Debt is a scary topic for many, and like many scary topics, it can be difficult or uncomfortable to talk about. Avoiding the topic, however, is never a path to solving the problem. Most people are familiar with personal and professional versions of financial debt, and for good reason. From loans to credit, mortgages, and car financing, financial debt can be a serious obstacle on both an individual and business level. Not all debt is precisely financial, however. Another important kind of debt is technical debt, and it has less to do with the money you owe some entity and more to do with the state of your technology.
What is Technical Debt?
In another post, we discussed the importance of valuing individuals over tools. This is absolutely true: the best team will be able to work magic even without the best tools, but the best tools mean nothing without a great team. That being said, having the best team and the best tools is, of course, ideal. The problem is that this isn’t always feasible.
Cutting edge technology is often inaccessible for two major reasons: cost and implementation. Especially for startup, smaller, and growing businesses, the “best choice” tech for your business can cost more than you’re willing or able to invest at this time. Your team still needs technology, however, and so the tradeoff becomes investing in suboptimal tools that you can afford, and hopefully upgrading in the future. This discrepancy between the tools that you do have and the optimal tools that you should have is called technical debt, and it can quickly become a serious issue.
Implementation is the other side of the coin. A brand-new business has the liberty to choose its technological path, subject to budget. Businesses that have been around for a while, however, likely have to deal with complications in marrying new and blossoming technology with legacy software and hardware. Servers are a popular topic in this conversation. As cloud servers become the norm across industries, on-premise servers become comparatively less and less practical. They aren’t as accessible away from the building, they present serious issues when it comes to relocation, and they can be expensive and tedious to maintain. However, the investment that went into that expensive hardware and the cost of transferring data to a newer cloud-based server are not trivial problems to wave away.
The Ultimate Cost
The server example helps to illustrate an important point: technical debt is not an easy problem to tackle. For many businesses, updating servers is a serious problem and challenge, and the longer they take to do so, the more incompatible the old and new systems can become. To make matters more unfortunate, businesses facing these issues aren’t exactly doing so due to poor technological decisions. Cutting edge technology is cutting edge until it isn’t, and there’s no way of knowing for sure how long your investment will stay relevant. This risk analysis is careful work.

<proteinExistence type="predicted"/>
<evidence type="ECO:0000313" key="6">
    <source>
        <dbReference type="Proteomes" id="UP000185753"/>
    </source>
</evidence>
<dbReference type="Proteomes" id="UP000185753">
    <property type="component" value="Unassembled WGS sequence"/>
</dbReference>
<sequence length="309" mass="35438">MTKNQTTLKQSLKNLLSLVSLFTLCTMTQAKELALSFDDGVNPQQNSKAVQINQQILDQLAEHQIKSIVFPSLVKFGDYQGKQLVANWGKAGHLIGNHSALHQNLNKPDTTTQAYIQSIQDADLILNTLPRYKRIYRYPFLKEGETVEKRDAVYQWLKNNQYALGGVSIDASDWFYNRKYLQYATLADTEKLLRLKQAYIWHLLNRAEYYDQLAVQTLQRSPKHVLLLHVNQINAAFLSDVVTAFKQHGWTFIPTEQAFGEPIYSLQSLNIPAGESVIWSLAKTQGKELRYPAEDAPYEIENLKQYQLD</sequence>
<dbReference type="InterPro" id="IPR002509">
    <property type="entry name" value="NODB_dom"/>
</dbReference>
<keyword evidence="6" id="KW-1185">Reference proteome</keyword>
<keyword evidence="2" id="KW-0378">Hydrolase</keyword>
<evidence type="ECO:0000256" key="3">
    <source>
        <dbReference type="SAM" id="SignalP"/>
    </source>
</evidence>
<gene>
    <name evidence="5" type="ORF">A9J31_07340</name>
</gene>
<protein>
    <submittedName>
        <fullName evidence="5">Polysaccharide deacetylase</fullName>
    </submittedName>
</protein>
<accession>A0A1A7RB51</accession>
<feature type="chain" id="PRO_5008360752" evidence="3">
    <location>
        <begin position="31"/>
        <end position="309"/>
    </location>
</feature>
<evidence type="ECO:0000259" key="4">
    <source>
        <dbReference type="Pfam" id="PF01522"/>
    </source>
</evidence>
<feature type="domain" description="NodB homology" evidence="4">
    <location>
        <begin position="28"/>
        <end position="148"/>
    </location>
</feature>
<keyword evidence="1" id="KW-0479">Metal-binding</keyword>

Nevertheless, modern tech is usually faster, easier to use, and more convenient for everybody involved. This means that, unless your team is somehow working miracles with an outdated system, chances are you’re “losing money” relative to the better performance your team could be showing with updated equipment. This margin only grows the longer these problems go unaddressed: somebody switching from Windows 10 to Windows 11 will have a much easier time than someone switching to Windows 11 after only using Windows XP their whole life.
Sometimes, the margin of technical debt can grow due to uneasiness with new technology. Again, with servers, many believe that data stored in on-premise servers are more secure than data in the cloud. The reality is that this safety concern is misplaced, and it can also be quite costly as already discussed. To put this unease to rest, though, consider: if the cloud is secure enough for the CIA, it’s likely secure enough for your organization.
Identifying and Eliminating Debt
The solution to this problem seems simple enough: address the technical debt whenever you can as soon as you can. This can be much easier said than done, however, given that it is, after all, a technical issue. How can you identify technical debt at all?
The easiest way to identify these issues is by trusting the people you’ve hired. They are professionals at what they do and, as such, will have a much better idea of what they are missing than most management oversight. Taking this approach systematically can help make all of your organization’s technical debt visible, which is the starting point to solving the problem.
From that point, every business is different. Performing a precise and rigorous analysis of the debt can help you understand which pain points are related, and which need to take priority over others. Ideally, all of this debt will be addressed, but it might be the case that many pain points are connected to one or two crucial updates—or a solution along those lines.
Finally, it’s important to not get comfortable. Unlike other forms of debt, technical debt does not form only from making the conscious decision to take on debt. Technology is constantly progressing, and if you get too comfortable with the same tools, before you know it, there will be more debt to address. Just as purpose audits can be instrumental in building a comfortable workplace environment, technical audits are crucial in maintaining an optimal workplace environment.
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